“I won’t retire, but I might retread.” – Neil Young
With more than 10,000 Baby Boomers turning 65 every day in the United States, retirement is on the rise. However, old notions of the viability and the actual practice of retirement have evolved enormously. Retirement provides the opportunity to find meaning and pursue joy.
The nearly 75 million people in this country born between 1946 and 1964 will soon be surpassed by Millennials to represent the largest generation in the workplace. While Boomers are ending their careers, Millennials are just beginning.
More than half of these Boomers have retirement savings of less than $250,000 and can expect average annual Social Security income of about $28,000 per couple. However, the average couple ages 65-74 spends about $55,000 annually. That’s not good news.
On the other hand, about 31% of those over 65 have more than $200,000 in their retirement accounts. That’s good, but it too may not be enough to sustain the golden years.
If you don’t have enough, you are likely destined to continue working a while longer to prepare for when you are financially able to do so. For those with enough, you may find the ability and desire to move to Arizona or Florida and golf everyday not all that appealing.
Perhaps it’s time to consider what New York Times columnist and author David Brooks calls the second mountain. This second mountain is where you stop pursuing happiness and instead focus on joy.
“The goals on that first mountain are the normal goals that our culture endorses—to be a success, to be well thought of, to get invited into the right social circles, and to experience personal happiness,” writes Brooks in his new book The Second Mountain: The Quest for a Moral Life. “It’s all the normal stuff: nice home, nice family, nice vacations, good food, good friends, and so on.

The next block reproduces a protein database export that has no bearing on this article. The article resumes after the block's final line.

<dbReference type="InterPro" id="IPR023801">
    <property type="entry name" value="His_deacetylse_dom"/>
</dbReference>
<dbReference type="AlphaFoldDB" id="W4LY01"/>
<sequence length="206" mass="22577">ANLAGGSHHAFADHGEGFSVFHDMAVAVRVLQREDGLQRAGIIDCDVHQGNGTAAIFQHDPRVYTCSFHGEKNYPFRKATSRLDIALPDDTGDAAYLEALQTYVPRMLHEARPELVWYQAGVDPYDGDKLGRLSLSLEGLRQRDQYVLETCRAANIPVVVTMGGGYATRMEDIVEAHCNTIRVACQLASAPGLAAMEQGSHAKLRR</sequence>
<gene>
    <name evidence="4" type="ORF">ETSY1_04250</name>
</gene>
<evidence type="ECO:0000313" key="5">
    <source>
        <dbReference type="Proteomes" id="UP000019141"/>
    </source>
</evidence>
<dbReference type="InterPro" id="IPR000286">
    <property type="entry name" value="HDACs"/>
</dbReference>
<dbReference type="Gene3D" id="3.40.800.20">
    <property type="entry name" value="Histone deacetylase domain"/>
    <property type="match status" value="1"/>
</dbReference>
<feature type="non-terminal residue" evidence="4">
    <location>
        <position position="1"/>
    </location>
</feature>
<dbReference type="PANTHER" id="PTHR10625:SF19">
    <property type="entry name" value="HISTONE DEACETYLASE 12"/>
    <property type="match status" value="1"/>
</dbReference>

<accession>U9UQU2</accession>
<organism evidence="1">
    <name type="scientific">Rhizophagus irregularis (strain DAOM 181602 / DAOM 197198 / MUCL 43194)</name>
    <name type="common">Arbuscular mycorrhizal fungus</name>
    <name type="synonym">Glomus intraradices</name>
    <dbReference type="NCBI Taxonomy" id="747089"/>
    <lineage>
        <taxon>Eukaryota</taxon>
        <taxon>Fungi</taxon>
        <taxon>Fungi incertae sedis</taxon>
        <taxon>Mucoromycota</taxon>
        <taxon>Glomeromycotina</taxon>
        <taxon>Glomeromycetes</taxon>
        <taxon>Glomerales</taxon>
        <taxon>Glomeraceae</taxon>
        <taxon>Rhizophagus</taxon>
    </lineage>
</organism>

“The second mountain is not the opposite of the first mountain,” he continues. “To climb it doesn’t mean rejecting the first mountain. It’s the journey after it. It’s the more generous and satisfying phase of life.”
This second mountain is about joy rather than happiness. While happiness is about victories for the self, joy is more about transcending the self.
“Joy is present when mother and baby are gazing adoringly into each other’s eyes, when a hiker is overwhelmed by beauty in the woods and feels at one with nature, when a gaggle of friends are dancing deliriously in unison,” writes Brooks. “Joy often involves self-forgetting.”
Brooks says that happiness is what we aim for on the first mountain and joy is a by-product of living on the second mountain. This joy comes out of an enmeshed and embedded life. While happiness happens when a personal desire is fulfilled, the more permanent moral joy emerges when desire is turned outward for others.
Whether this is in the form of a vocation, volunteer work or further engagement in your community, the idea is to keep moving forward. And to actively engage with those Millennials.
Psychologist Erik Erikson said that as we enter old age, we face a critical choice between what he calls generativity and stagnation. Generativity is more than creativity. It means turning toward the rising generation and offering whatever we know that they might find useful—and learning from them in the process.
Joy can be found when serving a cause, purpose or people beyond yourself. Joy provides meaning in one’s life that rises above mere material acquisitions or ego gratifying experiences.
In Brooks earlier book The Road to Character, he referred to “resume virtues” and “eulogy virtues.” Resume virtues are what he calls the skills one brings to the job market that contribute to external success. Eulogy virtues are those at the core of our being like courage, honesty, loyalty and the quality of our relationships that contribute to real joy.
For those approaching retirement age with finances in pretty good shape, you may want to consider focusing on your eulogy rather than your resume. This will likely result in moving beyond seeking temporary happiness to finding sustainable joy.